The early years

The early years

The London branch was one of the first branches to be formed after the setting up of the SNP in 1934. Tom Maxwell was a founder member in 1934 and joined the branch in the 60’s after a spell working in Africa. He had been a very active member of the Young Nationalist Association (1936 to 1946) in Edinburgh, leafletting and plastering slogans on walls throughout Edinburgh.    


These were lonely years to be a member of the SNP in London, but somehow the branch managed to hang on through the war.  To reinvigorate the branch they leafletted outside Westminster Abbey to have the stolen Stone of Destiny returned to Scotland. 


The William Wallace memorial at Smithfield was conceived by a very diverse group of individuals including Scottish MPs, Scottish Aristocracy and members of the Scottish diaspora. On the 8th April 1956 the Earl of Dundee presided over a gathering of several hundred people, while his wife the countess unveiled the plaque, which adorns a wall of St Bartholomew’s hospital. It is unlikely that any members of London branch were on the founding committee.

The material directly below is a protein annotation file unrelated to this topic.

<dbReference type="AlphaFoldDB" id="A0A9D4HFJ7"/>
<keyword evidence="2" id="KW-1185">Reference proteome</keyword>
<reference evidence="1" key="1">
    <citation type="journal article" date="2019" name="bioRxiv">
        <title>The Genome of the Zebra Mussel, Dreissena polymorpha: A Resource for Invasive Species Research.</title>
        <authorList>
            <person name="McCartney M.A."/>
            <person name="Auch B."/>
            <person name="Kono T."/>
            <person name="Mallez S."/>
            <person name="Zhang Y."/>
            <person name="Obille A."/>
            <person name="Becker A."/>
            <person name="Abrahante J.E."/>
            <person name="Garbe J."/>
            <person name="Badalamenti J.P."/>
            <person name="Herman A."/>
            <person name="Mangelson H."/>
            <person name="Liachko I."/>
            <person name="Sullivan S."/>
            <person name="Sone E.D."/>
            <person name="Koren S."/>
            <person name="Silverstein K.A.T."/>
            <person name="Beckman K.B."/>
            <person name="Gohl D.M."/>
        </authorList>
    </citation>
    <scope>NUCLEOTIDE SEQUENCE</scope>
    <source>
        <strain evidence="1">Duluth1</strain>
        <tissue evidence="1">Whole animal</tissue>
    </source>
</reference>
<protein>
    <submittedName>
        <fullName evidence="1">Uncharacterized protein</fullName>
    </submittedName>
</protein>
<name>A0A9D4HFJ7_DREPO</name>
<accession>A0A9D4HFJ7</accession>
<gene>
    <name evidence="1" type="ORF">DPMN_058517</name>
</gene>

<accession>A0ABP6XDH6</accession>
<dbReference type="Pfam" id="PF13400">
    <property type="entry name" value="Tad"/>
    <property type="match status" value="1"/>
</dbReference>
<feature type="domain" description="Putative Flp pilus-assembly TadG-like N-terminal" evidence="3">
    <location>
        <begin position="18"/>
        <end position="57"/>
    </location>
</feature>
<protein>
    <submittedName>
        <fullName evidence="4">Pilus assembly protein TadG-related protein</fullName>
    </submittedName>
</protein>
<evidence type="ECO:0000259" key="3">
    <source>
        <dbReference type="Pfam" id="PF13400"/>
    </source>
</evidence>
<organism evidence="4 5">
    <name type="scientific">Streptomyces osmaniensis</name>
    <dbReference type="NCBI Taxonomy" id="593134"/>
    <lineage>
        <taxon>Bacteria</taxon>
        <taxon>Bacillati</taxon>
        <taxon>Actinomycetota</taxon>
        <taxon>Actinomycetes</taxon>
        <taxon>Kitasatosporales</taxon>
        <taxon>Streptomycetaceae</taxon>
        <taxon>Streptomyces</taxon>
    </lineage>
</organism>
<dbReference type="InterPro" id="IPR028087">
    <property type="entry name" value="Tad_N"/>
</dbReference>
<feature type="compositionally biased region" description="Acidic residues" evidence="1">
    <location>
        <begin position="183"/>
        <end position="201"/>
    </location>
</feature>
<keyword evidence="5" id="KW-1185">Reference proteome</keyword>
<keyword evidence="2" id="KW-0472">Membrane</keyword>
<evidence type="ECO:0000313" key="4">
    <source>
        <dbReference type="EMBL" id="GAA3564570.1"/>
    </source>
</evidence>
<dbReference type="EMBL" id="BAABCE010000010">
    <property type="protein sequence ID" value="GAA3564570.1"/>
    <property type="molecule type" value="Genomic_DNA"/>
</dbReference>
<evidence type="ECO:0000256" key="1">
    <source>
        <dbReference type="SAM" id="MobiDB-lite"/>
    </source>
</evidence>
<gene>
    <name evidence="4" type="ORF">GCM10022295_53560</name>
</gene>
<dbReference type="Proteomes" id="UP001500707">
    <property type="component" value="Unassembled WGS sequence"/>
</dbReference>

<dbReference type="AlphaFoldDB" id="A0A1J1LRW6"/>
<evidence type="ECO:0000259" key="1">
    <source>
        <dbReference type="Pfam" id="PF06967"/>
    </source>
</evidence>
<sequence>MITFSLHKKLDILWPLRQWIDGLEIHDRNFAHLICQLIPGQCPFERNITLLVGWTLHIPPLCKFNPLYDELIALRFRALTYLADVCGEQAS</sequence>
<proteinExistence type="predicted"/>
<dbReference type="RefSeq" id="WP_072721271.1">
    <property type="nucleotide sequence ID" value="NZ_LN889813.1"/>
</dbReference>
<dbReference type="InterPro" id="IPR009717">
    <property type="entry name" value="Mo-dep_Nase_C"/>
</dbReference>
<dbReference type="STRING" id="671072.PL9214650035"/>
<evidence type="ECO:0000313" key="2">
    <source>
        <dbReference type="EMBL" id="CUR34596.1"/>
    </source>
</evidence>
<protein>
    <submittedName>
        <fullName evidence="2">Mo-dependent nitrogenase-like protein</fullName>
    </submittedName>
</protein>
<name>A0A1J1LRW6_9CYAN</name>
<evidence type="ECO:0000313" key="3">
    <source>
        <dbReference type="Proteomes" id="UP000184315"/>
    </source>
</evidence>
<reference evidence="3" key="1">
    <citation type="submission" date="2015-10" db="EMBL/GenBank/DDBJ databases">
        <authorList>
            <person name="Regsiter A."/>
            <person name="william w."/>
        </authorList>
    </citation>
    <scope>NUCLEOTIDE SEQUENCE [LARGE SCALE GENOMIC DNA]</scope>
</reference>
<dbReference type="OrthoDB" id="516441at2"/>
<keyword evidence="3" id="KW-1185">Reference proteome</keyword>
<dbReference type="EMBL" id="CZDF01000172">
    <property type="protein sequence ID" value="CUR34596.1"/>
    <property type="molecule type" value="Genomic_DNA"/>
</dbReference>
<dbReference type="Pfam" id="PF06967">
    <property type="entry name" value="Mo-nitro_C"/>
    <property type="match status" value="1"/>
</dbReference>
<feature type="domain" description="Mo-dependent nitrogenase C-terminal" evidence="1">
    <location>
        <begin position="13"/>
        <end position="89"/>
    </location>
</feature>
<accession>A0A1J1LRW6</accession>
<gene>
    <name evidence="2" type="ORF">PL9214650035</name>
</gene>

However a number of London branch members were involved in the refurbishment of the plaque in time for the 700th anniversary of his execution.  There was a march from Scotland headed by David Ross concluding at the memorial with a service of remembrance at Great St Bart’s church, which was founded in 1123 and was used at the time of Wallace’s execution. Jim Mclean was a London branch member who took a very active part in this remembrance and refurbishment.